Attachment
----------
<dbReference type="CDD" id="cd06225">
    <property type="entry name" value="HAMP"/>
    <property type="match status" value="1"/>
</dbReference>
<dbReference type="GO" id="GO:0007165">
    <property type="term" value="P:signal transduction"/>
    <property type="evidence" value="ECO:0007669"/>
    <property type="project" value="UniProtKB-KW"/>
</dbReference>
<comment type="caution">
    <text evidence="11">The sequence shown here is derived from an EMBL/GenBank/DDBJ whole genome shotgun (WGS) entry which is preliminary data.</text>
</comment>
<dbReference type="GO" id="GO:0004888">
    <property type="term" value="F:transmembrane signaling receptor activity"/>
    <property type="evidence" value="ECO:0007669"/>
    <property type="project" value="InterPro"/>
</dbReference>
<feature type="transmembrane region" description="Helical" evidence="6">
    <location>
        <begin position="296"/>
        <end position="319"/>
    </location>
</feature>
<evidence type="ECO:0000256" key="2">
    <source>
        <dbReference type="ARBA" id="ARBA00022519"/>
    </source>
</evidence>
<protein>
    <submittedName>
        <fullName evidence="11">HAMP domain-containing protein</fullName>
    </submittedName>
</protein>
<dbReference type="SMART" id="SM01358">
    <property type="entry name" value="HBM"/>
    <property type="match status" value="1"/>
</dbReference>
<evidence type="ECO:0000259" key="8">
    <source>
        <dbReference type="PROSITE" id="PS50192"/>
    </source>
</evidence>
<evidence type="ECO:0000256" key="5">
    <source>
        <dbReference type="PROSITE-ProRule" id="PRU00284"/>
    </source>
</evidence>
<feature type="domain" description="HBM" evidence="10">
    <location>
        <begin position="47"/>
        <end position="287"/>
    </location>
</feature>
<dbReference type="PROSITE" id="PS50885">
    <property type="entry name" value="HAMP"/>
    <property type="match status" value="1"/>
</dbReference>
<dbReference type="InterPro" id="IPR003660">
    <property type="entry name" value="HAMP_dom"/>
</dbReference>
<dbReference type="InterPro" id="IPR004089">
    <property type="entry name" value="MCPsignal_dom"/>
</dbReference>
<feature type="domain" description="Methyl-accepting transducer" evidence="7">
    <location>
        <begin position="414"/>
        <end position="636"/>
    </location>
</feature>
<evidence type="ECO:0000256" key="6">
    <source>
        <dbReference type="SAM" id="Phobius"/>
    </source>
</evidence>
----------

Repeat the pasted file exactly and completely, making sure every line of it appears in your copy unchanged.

<dbReference type="CDD" id="cd06225">
    <property type="entry name" value="HAMP"/>
    <property type="match status" value="1"/>
</dbReference>
<dbReference type="GO" id="GO:0007165">
    <property type="term" value="P:signal transduction"/>
    <property type="evidence" value="ECO:0007669"/>
    <property type="project" value="UniProtKB-KW"/>
</dbReference>
<comment type="caution">
    <text evidence="11">The sequence shown here is derived from an EMBL/GenBank/DDBJ whole genome shotgun (WGS) entry which is preliminary data.</text>
</comment>
<dbReference type="GO" id="GO:0004888">
    <property type="term" value="F:transmembrane signaling receptor activity"/>
    <property type="evidence" value="ECO:0007669"/>
    <property type="project" value="InterPro"/>
</dbReference>
<feature type="transmembrane region" description="Helical" evidence="6">
    <location>
        <begin position="296"/>
        <end position="319"/>
    </location>
</feature>
<evidence type="ECO:0000256" key="2">
    <source>
        <dbReference type="ARBA" id="ARBA00022519"/>
    </source>
</evidence>
<protein>
    <submittedName>
        <fullName evidence="11">HAMP domain-containing protein</fullName>
    </submittedName>
</protein>
<dbReference type="SMART" id="SM01358">
    <property type="entry name" value="HBM"/>
    <property type="match status" value="1"/>
</dbReference>
<evidence type="ECO:0000259" key="8">
    <source>
        <dbReference type="PROSITE" id="PS50192"/>
    </source>
</evidence>
<evidence type="ECO:0000256" key="5">
    <source>
        <dbReference type="PROSITE-ProRule" id="PRU00284"/>
    </source>
</evidence>
<feature type="domain" description="HBM" evidence="10">
    <location>
        <begin position="47"/>
        <end position="287"/>
    </location>
</feature>
<dbReference type="PROSITE" id="PS50885">
    <property type="entry name" value="HAMP"/>
    <property type="match status" value="1"/>
</dbReference>
<dbReference type="InterPro" id="IPR003660">
    <property type="entry name" value="HAMP_dom"/>
</dbReference>
<dbReference type="InterPro" id="IPR004089">
    <property type="entry name" value="MCPsignal_dom"/>
</dbReference>
<feature type="domain" description="Methyl-accepting transducer" evidence="7">
    <location>
        <begin position="414"/>
        <end position="636"/>
    </location>
</feature>
<evidence type="ECO:0000256" key="6">
    <source>
        <dbReference type="SAM" id="Phobius"/>
    </source>
</evidence>